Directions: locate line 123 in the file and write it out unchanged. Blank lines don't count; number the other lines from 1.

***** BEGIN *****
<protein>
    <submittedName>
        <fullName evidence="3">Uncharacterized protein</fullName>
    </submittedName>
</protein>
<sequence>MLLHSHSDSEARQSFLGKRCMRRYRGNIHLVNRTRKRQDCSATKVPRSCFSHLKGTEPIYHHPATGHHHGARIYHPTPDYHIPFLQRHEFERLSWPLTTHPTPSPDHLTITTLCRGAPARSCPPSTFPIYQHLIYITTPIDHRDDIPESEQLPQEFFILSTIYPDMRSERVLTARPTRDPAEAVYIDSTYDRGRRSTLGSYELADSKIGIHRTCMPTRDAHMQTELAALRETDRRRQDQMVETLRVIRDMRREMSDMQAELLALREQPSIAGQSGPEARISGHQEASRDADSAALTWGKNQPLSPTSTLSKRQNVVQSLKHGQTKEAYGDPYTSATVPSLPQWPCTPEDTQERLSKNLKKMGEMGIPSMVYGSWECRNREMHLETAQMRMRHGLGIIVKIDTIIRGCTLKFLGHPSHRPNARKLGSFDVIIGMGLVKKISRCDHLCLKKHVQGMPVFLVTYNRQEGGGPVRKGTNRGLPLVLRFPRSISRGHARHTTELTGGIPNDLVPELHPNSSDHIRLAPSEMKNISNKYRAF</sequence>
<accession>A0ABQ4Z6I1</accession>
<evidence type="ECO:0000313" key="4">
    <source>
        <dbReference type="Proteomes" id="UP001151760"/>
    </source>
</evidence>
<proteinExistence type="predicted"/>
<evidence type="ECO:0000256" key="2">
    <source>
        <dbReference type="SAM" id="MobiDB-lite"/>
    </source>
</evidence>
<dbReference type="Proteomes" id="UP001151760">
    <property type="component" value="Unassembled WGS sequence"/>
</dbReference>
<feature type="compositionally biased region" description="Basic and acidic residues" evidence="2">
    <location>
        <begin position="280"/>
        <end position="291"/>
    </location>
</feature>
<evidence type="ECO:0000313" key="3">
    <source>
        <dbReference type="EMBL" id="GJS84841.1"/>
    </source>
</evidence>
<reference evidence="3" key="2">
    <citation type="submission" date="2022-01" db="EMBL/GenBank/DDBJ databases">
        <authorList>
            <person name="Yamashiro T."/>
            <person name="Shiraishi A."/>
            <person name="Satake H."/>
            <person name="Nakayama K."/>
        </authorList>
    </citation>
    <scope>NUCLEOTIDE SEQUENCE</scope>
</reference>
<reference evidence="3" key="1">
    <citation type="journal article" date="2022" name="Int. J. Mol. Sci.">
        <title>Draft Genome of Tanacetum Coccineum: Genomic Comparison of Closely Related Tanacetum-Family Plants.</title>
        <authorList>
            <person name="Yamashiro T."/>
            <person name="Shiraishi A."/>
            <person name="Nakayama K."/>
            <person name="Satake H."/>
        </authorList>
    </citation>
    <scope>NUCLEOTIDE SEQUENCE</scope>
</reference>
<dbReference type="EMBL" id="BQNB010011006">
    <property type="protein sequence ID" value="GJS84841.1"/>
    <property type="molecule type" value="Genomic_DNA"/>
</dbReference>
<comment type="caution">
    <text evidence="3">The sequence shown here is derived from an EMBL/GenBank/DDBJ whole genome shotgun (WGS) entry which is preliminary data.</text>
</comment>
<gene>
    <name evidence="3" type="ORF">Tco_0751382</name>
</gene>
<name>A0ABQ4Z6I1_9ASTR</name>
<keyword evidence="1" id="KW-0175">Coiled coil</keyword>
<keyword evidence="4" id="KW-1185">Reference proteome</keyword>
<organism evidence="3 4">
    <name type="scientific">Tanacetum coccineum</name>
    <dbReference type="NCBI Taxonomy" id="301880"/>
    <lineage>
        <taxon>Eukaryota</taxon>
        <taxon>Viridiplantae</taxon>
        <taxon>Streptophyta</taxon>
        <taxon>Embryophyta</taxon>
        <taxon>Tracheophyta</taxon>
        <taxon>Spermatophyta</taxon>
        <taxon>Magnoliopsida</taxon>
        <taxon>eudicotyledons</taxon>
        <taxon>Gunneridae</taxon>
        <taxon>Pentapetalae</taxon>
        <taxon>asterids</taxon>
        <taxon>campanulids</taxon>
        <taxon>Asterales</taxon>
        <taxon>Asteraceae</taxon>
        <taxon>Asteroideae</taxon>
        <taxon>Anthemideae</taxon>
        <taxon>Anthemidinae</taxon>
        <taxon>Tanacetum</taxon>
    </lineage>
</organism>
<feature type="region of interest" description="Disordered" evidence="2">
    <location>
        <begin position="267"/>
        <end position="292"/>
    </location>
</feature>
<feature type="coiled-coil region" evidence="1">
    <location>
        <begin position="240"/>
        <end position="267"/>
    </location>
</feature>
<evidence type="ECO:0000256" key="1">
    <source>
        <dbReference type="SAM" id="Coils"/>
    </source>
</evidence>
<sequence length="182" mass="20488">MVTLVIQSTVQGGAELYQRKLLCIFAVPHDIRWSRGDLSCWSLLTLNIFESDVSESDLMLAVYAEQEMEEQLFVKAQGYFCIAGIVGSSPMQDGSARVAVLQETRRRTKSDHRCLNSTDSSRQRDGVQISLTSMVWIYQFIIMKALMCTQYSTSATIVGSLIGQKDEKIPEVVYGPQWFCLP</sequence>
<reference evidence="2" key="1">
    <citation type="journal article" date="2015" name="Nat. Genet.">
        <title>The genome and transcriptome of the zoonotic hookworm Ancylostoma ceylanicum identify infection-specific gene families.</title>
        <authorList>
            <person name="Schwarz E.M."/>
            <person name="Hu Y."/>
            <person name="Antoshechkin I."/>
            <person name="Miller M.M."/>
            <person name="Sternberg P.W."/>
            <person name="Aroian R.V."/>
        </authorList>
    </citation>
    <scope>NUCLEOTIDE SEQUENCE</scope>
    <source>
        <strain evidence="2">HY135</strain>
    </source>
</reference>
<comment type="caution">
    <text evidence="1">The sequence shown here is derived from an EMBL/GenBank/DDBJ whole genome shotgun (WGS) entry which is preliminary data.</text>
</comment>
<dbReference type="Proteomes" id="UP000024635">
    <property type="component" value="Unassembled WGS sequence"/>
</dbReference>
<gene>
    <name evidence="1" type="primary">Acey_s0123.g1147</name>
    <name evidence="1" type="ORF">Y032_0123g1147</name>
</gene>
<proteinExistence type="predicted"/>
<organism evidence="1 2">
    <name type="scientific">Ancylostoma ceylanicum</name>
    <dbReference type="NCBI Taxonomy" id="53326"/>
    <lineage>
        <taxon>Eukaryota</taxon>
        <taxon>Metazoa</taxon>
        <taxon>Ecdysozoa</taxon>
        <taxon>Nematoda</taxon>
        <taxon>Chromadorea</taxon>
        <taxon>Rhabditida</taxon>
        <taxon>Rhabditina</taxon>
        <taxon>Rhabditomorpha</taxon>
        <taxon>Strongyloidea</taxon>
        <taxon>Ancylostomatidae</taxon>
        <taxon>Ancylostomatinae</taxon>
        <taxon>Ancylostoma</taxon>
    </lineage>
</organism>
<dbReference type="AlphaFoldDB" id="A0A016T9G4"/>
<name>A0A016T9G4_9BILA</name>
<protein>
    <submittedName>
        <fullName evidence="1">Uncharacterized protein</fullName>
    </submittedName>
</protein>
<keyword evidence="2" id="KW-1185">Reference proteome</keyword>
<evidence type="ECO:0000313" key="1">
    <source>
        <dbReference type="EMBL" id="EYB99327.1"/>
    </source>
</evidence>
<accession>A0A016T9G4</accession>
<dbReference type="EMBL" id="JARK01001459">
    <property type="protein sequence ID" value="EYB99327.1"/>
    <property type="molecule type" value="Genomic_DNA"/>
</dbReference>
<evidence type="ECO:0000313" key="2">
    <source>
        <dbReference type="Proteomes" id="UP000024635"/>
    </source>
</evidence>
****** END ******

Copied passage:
    <scope>NUCLEOTIDE SEQUENCE</scope>